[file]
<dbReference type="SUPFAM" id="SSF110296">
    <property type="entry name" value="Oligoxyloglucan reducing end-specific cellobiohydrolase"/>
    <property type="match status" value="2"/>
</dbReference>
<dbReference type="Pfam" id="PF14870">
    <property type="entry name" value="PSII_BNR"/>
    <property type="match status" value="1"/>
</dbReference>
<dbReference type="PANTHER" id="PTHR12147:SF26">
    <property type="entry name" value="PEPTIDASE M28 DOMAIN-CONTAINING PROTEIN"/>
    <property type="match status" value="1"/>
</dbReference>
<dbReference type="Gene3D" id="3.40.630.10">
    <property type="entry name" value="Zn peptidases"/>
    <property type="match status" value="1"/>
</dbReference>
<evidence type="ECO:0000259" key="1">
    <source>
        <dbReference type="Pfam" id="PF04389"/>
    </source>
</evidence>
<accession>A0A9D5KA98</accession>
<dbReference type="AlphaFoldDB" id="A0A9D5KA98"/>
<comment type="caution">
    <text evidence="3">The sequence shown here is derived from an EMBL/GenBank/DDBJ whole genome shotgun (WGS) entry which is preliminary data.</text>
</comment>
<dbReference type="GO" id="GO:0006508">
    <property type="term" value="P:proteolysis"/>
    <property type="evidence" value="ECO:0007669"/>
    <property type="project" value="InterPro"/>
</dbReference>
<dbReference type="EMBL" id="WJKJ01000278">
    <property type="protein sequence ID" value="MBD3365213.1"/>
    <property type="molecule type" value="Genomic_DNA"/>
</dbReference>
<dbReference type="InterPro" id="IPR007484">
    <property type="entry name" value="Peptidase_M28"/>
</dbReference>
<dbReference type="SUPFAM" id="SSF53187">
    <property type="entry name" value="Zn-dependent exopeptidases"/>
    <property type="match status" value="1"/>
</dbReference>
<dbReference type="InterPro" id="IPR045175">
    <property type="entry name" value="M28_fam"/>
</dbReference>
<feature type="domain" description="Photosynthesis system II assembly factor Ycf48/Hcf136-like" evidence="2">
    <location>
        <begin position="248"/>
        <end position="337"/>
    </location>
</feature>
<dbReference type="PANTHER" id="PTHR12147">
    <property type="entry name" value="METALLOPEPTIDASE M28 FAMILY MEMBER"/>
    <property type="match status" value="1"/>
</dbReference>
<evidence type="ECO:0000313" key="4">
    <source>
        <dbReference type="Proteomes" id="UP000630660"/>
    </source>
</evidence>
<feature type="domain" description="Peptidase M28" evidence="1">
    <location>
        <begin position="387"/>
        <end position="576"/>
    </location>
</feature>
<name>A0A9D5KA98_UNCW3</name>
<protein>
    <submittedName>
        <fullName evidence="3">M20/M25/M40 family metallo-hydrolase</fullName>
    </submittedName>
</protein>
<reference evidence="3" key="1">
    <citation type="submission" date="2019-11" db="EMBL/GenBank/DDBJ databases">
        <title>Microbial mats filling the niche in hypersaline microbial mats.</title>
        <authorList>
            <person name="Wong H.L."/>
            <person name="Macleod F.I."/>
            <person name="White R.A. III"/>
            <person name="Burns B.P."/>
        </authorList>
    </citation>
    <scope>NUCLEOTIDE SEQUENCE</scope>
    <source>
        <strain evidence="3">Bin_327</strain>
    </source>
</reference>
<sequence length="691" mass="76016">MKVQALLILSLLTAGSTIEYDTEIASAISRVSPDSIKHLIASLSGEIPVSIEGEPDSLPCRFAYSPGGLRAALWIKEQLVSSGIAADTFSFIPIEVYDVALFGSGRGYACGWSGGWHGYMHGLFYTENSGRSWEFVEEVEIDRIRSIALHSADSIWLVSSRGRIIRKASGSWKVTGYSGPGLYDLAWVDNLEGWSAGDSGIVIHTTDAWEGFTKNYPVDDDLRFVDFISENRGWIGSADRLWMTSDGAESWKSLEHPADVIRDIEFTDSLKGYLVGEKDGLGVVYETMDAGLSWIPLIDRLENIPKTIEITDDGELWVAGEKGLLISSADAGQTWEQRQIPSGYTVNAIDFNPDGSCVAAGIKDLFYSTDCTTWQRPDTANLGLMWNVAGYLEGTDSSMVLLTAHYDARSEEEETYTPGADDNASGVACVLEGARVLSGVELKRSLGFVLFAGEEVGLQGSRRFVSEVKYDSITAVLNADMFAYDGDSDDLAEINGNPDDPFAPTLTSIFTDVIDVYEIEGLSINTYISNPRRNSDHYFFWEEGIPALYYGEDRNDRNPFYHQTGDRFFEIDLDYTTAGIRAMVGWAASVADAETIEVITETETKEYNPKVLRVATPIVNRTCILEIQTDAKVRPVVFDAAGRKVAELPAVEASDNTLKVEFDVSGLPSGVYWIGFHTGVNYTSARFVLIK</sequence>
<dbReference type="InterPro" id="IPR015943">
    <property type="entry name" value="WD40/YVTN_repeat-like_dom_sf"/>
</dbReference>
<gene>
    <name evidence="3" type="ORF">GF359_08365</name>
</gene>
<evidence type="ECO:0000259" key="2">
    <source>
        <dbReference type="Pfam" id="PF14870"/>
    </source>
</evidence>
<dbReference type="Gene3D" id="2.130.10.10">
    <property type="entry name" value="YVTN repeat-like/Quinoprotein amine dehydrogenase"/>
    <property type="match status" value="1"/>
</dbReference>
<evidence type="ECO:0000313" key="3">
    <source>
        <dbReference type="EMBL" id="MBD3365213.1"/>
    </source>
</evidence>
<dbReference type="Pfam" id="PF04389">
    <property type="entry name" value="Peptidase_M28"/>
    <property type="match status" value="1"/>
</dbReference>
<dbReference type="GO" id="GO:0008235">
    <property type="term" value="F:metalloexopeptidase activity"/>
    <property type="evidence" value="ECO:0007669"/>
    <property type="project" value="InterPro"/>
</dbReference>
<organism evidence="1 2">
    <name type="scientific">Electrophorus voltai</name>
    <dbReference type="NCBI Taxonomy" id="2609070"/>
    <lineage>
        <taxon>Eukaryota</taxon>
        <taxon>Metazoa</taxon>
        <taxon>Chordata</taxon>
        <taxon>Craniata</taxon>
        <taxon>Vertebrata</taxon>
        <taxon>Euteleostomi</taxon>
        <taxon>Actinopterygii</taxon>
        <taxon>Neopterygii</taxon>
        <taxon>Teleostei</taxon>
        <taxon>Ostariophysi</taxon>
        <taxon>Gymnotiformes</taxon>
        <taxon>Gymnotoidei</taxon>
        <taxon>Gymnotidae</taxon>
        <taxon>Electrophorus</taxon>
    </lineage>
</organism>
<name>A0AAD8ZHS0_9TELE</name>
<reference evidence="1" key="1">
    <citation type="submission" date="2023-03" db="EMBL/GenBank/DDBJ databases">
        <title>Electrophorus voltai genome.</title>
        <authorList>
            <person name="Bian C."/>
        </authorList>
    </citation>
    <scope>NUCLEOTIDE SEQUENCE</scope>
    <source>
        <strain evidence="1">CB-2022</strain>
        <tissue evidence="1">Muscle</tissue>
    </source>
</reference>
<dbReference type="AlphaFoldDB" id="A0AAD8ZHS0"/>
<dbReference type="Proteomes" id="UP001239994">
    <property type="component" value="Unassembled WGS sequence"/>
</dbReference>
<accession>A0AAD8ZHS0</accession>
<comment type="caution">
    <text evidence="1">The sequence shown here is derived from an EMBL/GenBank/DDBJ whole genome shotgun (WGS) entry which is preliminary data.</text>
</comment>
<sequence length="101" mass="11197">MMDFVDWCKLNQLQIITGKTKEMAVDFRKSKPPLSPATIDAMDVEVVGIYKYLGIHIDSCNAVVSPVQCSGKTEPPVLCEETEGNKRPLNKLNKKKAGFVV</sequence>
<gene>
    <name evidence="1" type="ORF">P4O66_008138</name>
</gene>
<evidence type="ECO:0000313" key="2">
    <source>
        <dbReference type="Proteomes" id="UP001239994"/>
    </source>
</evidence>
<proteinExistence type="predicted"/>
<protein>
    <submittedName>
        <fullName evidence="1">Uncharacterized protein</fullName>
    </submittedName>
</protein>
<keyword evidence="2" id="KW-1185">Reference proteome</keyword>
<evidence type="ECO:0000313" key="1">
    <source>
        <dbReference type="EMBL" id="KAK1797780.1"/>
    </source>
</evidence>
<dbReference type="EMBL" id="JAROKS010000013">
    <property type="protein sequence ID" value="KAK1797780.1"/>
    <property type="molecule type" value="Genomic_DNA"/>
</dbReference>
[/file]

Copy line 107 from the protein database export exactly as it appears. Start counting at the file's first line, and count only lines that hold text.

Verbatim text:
    </source>